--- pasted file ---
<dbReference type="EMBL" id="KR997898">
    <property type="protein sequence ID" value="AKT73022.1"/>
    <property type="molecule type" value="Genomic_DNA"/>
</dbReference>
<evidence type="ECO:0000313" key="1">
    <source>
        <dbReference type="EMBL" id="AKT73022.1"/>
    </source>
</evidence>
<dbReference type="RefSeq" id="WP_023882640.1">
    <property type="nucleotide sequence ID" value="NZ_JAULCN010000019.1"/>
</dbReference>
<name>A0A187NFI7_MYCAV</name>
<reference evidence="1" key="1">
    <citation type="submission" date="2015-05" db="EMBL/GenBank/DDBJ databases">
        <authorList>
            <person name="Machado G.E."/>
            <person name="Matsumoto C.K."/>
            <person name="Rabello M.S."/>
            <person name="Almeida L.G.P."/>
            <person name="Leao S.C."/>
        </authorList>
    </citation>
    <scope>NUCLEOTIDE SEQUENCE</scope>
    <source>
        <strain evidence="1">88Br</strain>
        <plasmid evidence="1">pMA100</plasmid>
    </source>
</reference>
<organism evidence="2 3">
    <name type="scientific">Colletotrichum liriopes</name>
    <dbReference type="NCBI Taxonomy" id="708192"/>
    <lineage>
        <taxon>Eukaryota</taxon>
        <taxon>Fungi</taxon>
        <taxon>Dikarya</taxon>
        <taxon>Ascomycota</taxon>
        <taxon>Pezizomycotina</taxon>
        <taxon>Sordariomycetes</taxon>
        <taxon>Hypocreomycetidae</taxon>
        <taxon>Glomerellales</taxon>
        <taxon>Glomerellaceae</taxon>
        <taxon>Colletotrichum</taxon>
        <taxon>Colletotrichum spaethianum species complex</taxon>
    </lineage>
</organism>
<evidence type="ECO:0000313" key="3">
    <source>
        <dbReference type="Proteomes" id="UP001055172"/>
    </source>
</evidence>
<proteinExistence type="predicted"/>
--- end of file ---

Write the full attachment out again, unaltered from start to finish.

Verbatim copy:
<dbReference type="EMBL" id="KR997898">
    <property type="protein sequence ID" value="AKT73022.1"/>
    <property type="molecule type" value="Genomic_DNA"/>
</dbReference>
<evidence type="ECO:0000313" key="1">
    <source>
        <dbReference type="EMBL" id="AKT73022.1"/>
    </source>
</evidence>
<dbReference type="RefSeq" id="WP_023882640.1">
    <property type="nucleotide sequence ID" value="NZ_JAULCN010000019.1"/>
</dbReference>
<name>A0A187NFI7_MYCAV</name>
<reference evidence="1" key="1">
    <citation type="submission" date="2015-05" db="EMBL/GenBank/DDBJ databases">
        <authorList>
            <person name="Machado G.E."/>
            <person name="Matsumoto C.K."/>
            <person name="Rabello M.S."/>
            <person name="Almeida L.G.P."/>
            <person name="Leao S.C."/>
        </authorList>
    </citation>
    <scope>NUCLEOTIDE SEQUENCE</scope>
    <source>
        <strain evidence="1">88Br</strain>
        <plasmid evidence="1">pMA100</plasmid>
    </source>
</reference>
<organism evidence="2 3">
    <name type="scientific">Colletotrichum liriopes</name>
    <dbReference type="NCBI Taxonomy" id="708192"/>
    <lineage>
        <taxon>Eukaryota</taxon>
        <taxon>Fungi</taxon>
        <taxon>Dikarya</taxon>
        <taxon>Ascomycota</taxon>
        <taxon>Pezizomycotina</taxon>
        <taxon>Sordariomycetes</taxon>
        <taxon>Hypocreomycetidae</taxon>
        <taxon>Glomerellales</taxon>
        <taxon>Glomerellaceae</taxon>
        <taxon>Colletotrichum</taxon>
        <taxon>Colletotrichum spaethianum species complex</taxon>
    </lineage>
</organism>
<evidence type="ECO:0000313" key="3">
    <source>
        <dbReference type="Proteomes" id="UP001055172"/>
    </source>
</evidence>
<proteinExistence type="predicted"/>